|Young Facilitator Wenishe guides a group of children through an educational activity as part of the Child-to-Child Programme.|
By Abhiyan Rana
DIMA GURANDA, Ethiopia, 25 March 2009 – Wenishe, 12, is a grade six student at the Dima School in the Oromia region of Ethiopia. It was there that she volunteered to become one of 30 Young Facilitators for the 'Getting Ready for School: A Child-to-Child Approach' project.
The UNICEF supported Child-to-Child initiative is already operating in six countries, including Ethiopia. The pilot project aims to prepare young children for their first year in primary school by utilizing social alliances between older and younger children – blending learning with playtime.
To that end, Wenishe recently organized a session for five local children, aged 5 to 6, who will soon begin primary school.
Learning through play
The session was held in a shed built by Wenishe's father out of plastic sheets and tree branches. The children sat in a semi-circle as Wenishe began an activity that she learned at a weekly orientation class, using materials from the Child-to-Child initiative.
|Wenishe, her mother Masarat, and her sister, Innat, in front of their home, where Wenishe hosts her sessions.|
The children laughed as they sang a counting song about a mouse, while Wenishe proudly displayed the words on a sheet of paper, guiding the children through the instructional activity.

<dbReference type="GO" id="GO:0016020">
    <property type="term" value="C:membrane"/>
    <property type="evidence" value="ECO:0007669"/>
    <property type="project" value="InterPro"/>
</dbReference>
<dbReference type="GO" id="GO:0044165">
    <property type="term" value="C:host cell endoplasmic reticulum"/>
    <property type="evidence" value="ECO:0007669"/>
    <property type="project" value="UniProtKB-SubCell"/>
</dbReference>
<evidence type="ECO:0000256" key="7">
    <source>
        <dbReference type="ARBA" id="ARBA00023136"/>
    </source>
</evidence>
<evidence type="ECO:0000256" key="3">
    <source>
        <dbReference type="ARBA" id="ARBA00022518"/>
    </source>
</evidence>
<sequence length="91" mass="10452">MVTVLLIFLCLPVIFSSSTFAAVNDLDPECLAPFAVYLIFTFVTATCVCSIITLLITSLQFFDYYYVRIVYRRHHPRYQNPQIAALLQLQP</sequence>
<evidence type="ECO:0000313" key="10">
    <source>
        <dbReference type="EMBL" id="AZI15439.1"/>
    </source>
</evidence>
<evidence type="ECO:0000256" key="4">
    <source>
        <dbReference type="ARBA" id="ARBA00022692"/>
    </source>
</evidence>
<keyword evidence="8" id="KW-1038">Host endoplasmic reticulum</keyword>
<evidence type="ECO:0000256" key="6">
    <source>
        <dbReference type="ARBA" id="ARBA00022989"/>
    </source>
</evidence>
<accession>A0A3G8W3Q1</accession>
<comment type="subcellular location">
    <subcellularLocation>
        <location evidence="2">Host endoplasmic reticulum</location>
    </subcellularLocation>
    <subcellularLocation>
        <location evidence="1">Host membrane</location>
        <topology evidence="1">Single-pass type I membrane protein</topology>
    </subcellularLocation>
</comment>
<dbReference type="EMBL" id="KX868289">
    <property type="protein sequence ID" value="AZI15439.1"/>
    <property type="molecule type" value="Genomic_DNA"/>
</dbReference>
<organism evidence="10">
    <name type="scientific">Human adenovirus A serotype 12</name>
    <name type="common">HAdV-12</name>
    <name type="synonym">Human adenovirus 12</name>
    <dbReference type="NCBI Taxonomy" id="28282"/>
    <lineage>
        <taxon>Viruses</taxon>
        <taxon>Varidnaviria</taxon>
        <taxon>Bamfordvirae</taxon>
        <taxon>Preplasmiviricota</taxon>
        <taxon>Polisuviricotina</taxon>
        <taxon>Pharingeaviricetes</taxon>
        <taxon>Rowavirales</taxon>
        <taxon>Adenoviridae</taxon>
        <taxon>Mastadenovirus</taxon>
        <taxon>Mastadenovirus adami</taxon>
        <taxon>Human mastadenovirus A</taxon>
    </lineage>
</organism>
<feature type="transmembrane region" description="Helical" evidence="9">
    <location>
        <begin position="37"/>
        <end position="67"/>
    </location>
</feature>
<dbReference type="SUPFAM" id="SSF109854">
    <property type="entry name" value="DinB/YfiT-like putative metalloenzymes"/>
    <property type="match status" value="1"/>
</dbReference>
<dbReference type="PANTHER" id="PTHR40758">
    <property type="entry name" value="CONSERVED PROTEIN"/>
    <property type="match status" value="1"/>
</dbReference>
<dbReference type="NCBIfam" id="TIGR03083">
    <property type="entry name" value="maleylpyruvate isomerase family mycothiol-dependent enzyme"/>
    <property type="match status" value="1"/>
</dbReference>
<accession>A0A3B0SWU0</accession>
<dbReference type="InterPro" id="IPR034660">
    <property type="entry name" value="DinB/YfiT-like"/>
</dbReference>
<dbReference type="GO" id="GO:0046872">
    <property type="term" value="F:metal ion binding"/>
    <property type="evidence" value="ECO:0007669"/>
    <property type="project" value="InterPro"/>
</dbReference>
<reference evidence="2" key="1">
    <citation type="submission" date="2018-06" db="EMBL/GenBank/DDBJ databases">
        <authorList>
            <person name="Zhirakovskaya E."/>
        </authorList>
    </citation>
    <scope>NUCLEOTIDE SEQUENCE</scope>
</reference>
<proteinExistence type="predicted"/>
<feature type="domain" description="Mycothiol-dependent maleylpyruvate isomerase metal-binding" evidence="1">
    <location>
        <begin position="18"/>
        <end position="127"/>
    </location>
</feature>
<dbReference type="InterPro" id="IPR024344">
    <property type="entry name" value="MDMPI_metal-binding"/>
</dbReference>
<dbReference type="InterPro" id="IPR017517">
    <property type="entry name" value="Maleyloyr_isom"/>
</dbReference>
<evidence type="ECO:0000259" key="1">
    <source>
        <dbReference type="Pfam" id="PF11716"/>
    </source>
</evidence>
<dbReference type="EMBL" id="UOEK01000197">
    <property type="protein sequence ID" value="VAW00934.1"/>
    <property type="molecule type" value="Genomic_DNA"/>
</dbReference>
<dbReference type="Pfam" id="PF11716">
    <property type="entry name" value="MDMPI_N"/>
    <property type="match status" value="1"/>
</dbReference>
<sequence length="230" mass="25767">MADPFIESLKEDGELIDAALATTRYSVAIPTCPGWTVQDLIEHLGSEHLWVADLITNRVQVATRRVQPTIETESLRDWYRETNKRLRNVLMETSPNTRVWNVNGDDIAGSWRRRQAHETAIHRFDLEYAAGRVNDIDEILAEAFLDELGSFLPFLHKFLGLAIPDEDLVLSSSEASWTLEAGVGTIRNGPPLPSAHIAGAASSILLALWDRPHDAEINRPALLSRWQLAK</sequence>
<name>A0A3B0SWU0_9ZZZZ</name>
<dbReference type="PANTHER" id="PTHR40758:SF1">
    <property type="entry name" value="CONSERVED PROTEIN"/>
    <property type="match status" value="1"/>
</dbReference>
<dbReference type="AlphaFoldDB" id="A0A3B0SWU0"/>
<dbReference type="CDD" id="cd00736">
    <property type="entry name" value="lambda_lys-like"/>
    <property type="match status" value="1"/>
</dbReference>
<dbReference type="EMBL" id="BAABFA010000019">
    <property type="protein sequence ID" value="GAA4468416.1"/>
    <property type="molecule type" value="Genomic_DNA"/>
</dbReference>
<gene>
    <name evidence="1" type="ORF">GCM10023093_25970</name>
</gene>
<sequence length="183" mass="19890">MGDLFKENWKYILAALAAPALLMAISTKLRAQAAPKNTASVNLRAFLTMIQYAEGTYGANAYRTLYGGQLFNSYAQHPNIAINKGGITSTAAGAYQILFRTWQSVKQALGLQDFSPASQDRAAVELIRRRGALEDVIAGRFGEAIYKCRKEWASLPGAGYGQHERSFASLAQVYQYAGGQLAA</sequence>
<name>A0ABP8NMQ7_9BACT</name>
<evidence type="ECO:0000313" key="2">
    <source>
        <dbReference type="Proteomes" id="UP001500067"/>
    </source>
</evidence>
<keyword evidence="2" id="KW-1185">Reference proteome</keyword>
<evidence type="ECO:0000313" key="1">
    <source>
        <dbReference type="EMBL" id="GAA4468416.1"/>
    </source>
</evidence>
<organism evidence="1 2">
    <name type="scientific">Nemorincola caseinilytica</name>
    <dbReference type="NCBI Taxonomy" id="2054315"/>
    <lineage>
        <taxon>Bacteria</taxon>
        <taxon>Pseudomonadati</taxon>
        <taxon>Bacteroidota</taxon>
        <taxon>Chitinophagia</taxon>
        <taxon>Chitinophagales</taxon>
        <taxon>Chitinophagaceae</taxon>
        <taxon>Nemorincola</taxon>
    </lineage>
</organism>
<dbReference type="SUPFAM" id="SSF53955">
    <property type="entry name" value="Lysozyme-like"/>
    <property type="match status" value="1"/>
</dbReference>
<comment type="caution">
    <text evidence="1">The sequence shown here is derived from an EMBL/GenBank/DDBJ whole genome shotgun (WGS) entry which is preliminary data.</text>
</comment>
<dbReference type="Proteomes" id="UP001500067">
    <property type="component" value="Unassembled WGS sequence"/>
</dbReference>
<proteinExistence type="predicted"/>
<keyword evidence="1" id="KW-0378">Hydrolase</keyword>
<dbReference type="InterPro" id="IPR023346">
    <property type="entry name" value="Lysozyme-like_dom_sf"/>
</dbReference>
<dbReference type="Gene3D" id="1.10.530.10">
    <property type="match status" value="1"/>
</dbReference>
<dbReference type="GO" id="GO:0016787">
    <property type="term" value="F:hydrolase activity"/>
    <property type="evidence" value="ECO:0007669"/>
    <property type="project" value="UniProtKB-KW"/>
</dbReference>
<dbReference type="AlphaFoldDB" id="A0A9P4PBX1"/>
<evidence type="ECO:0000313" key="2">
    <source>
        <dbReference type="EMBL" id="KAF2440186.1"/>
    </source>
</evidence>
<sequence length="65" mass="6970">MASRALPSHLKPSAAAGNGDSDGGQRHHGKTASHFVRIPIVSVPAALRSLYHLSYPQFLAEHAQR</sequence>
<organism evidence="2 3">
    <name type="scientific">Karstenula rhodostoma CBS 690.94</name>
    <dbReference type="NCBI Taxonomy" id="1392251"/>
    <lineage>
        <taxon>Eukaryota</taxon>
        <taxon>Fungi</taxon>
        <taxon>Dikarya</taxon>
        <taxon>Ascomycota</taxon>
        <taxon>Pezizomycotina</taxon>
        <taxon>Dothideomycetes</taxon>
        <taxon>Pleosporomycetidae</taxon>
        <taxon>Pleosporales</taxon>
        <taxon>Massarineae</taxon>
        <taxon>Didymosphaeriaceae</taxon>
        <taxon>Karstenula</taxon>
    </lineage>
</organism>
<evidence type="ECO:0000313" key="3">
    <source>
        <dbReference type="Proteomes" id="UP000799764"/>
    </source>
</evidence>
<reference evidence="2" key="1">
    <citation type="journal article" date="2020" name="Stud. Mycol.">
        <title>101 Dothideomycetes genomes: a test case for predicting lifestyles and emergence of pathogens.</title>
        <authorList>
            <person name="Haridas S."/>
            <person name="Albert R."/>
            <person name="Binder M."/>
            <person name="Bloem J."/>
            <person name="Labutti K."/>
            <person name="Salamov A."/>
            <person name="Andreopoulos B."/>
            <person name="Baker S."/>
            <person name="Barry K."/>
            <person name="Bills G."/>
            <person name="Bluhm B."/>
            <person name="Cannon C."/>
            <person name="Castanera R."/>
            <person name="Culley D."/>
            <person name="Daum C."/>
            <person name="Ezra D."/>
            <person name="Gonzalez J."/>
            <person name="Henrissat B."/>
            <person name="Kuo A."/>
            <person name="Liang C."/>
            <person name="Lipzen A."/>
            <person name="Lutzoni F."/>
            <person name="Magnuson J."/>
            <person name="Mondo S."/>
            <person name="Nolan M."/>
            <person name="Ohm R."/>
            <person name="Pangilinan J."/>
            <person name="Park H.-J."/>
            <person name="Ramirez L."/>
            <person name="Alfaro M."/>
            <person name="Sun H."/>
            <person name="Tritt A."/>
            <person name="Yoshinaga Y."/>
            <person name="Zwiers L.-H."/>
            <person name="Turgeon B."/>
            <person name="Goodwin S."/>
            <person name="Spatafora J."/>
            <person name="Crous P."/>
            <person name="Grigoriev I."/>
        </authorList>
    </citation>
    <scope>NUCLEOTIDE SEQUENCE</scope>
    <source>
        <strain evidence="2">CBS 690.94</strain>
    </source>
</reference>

"I like to help my little brothers and sisters get ready for school," Wenishe explained.
Next on the agenda was a counting game using discarded bottle caps. The children smiled eagerly as they scooped up the correct number of caps. When one young boy struggled with his counting, Wenishe gently put her arms around him and encouraged him to try again. He got it right the second time.
Wenishe's mother, Masarat, smiled proudly while she watched her daughter lead the children through the session.
"I feel that these children are getting the opportunity that I never got," she said.
Peer education showing potential
The Child-to-Child approach is an especially relevant and low-cost alternative to institutional pre-schools in developing countries.
Peer education programmes have shown considerable potential in countries like Ethiopia, where access to pre-schools remains low. The initiative also addresses the problem of over-aged enrolment in Ethiopia's primary schools by ensuring that all children in the programme are enrolled the following year into grade one at the appropriate age.
Peer education has already shown tangible progress in Ethiopia, and UNICEF is committed to continuing its support for such programmes in order to ensure the achievement of worldwide Millennium Development Goals.